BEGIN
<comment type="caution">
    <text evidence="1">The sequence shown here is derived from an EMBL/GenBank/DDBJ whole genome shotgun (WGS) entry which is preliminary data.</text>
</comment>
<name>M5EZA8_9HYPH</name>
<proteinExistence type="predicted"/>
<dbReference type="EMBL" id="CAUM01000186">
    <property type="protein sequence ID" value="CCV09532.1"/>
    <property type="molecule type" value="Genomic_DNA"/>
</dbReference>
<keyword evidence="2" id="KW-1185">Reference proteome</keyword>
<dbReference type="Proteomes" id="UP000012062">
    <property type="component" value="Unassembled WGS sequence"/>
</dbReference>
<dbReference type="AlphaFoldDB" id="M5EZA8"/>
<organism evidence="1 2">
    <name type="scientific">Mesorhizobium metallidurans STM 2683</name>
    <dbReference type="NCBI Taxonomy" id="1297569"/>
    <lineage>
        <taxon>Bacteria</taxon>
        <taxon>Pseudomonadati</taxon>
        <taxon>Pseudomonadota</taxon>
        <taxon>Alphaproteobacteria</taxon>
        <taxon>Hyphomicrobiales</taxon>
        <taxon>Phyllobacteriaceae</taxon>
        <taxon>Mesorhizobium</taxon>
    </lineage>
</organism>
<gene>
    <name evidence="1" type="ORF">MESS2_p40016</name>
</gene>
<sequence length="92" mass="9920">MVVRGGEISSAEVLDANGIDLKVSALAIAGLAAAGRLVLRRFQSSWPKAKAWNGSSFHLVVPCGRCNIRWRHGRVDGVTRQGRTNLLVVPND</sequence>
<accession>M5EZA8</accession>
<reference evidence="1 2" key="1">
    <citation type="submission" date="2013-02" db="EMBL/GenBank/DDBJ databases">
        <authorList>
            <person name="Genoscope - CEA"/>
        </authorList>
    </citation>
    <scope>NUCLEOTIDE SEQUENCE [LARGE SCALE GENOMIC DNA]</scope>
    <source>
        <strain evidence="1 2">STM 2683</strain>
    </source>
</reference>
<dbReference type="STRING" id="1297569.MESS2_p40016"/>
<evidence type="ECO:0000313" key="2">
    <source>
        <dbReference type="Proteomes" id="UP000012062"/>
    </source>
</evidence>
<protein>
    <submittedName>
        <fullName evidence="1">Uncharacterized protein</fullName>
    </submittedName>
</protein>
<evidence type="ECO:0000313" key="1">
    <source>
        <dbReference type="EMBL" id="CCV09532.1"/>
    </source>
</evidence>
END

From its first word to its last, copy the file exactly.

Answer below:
<comment type="caution">
    <text evidence="1">The sequence shown here is derived from an EMBL/GenBank/DDBJ whole genome shotgun (WGS) entry which is preliminary data.</text>
</comment>
<name>M5EZA8_9HYPH</name>
<proteinExistence type="predicted"/>
<dbReference type="EMBL" id="CAUM01000186">
    <property type="protein sequence ID" value="CCV09532.1"/>
    <property type="molecule type" value="Genomic_DNA"/>
</dbReference>
<keyword evidence="2" id="KW-1185">Reference proteome</keyword>
<dbReference type="Proteomes" id="UP000012062">
    <property type="component" value="Unassembled WGS sequence"/>
</dbReference>
<dbReference type="AlphaFoldDB" id="M5EZA8"/>
<organism evidence="1 2">
    <name type="scientific">Mesorhizobium metallidurans STM 2683</name>
    <dbReference type="NCBI Taxonomy" id="1297569"/>
    <lineage>
        <taxon>Bacteria</taxon>
        <taxon>Pseudomonadati</taxon>
        <taxon>Pseudomonadota</taxon>
        <taxon>Alphaproteobacteria</taxon>
        <taxon>Hyphomicrobiales</taxon>
        <taxon>Phyllobacteriaceae</taxon>
        <taxon>Mesorhizobium</taxon>
    </lineage>
</organism>
<gene>
    <name evidence="1" type="ORF">MESS2_p40016</name>
</gene>
<sequence length="92" mass="9920">MVVRGGEISSAEVLDANGIDLKVSALAIAGLAAAGRLVLRRFQSSWPKAKAWNGSSFHLVVPCGRCNIRWRHGRVDGVTRQGRTNLLVVPND</sequence>
<accession>M5EZA8</accession>
<reference evidence="1 2" key="1">
    <citation type="submission" date="2013-02" db="EMBL/GenBank/DDBJ databases">
        <authorList>
            <person name="Genoscope - CEA"/>
        </authorList>
    </citation>
    <scope>NUCLEOTIDE SEQUENCE [LARGE SCALE GENOMIC DNA]</scope>
    <source>
        <strain evidence="1 2">STM 2683</strain>
    </source>
</reference>
<dbReference type="STRING" id="1297569.MESS2_p40016"/>
<evidence type="ECO:0000313" key="2">
    <source>
        <dbReference type="Proteomes" id="UP000012062"/>
    </source>
</evidence>
<protein>
    <submittedName>
        <fullName evidence="1">Uncharacterized protein</fullName>
    </submittedName>
</protein>
<evidence type="ECO:0000313" key="1">
    <source>
        <dbReference type="EMBL" id="CCV09532.1"/>
    </source>
</evidence>